Spain History



Brief History of Spain from the 19th Century to now

Spain History...The 19th century was a period of deep turmoil in Spain history which started with the Napoleonic invasion of the country. The resistance against the French armies inspired Francisco de Goya, one of the best Spanish painters of all times, to paint his “Fusilamientos del Tres de Mayo”.
The painting is presently exhibited in the collection of the Museo del Prado in Madrid.

Spain-History-Fusilamiento-del-tres-de-Mayo  

Spain-History-Valle-InclanThe restitution of the Monarchy was followed by a long period of instability. Throughout the 19th century Spain went through three civil wars, many political interventions by the army (pronunciamientos), and a number of popular uprisings. One Spanish writer, Ramón María del Valle Inclán (1866-1936), wrote an unsparing and colorful narration of this period in his trilogy El Ruedo Iberico -- La Corte de los Milagros(1927), Viva mi dueño(1928), and Baza de Espadas(1932)-- excellent examples of the events that took place in Spain at the time.

The political turmoil came to a head in the first part of the 20th century with the military coup of General Primo de Rivera in 1923 and later on with the establishment of a parliamentary republic (1931-1936) after his death, followed by a bloody civil war (1936-1939). I warmly recommend a visit to the painting of the bombing of Guernica by Picasso showcased at el Museo Reina Sofia in Madrid, which depicts the aerial attack on the Basque town of Guernica causing massive destruction and civilian casualties during the Spanish Civil War.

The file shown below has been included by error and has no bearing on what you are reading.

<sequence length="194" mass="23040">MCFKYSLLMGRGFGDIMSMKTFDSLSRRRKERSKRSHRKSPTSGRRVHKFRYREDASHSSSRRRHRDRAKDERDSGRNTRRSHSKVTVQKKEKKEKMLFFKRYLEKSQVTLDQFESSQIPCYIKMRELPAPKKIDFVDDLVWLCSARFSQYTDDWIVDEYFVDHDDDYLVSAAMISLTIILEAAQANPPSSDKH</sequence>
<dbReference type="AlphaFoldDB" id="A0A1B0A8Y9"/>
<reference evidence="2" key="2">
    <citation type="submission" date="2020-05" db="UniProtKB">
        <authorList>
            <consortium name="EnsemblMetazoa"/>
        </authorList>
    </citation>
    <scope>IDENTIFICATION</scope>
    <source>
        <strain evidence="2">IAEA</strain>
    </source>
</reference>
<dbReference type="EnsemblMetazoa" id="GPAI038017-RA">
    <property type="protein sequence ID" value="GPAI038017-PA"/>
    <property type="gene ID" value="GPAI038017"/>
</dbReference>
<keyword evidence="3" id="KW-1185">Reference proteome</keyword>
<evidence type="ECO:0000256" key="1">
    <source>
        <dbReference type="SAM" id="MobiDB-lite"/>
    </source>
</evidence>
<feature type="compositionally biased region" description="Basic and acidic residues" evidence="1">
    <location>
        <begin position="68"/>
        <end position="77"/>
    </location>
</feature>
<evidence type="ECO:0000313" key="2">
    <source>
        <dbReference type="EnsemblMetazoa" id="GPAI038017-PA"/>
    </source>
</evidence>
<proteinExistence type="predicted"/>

Spain-History-Guernica

Ernest Hemingway's (1899-1961) For Whom the Bells Toll and George Orwell's (1903-1950) Homage to Catalonia, describe the tumultuous events of these years (1936-1939). Both spent time in Spain; Hemingway as a war reporter and Orwell to fight on behalf of the Republic.

   

After the Civil War came a long dictatorship (1939-1975) under the rule of General Francisco Franco.  Following Franco’s victory Spain was refused entry in the newly formed United Nations, France closed its borders and the United Nations removed their ambassadors from the country.  During this time only the Vatican, Portugal and Argentina maintained diplomatic relations with Spain. 

 

In the 1950s with the increasing threat of communism Spain’s international rehabilitation began, suddenly Franco's regime and fascist connections were forgotten in favor of fighting the greater evil, communism.  After 1958, Spain became more involved in the construction of a united Europe, but only after the death of Francisco Franco in 1975 when Juan Carlos assumed the position of King of Spain and head of state and the inception of a new democratic government in 1978 that Spain was finally admitted to the European Union in 1986.  Since the first elections held after the pro Franco era Spain has seen the peaceful exchanges of socialist and conservative  governments although most have been unable to obtain a majority.

The social changes during the last years of the Dictatorship and the years of political change that came with the new democratic government were astounding, they transformed a society always dressed in black and grey into another full of colors –today's Spain as visited by millions of foreign tourists every year.

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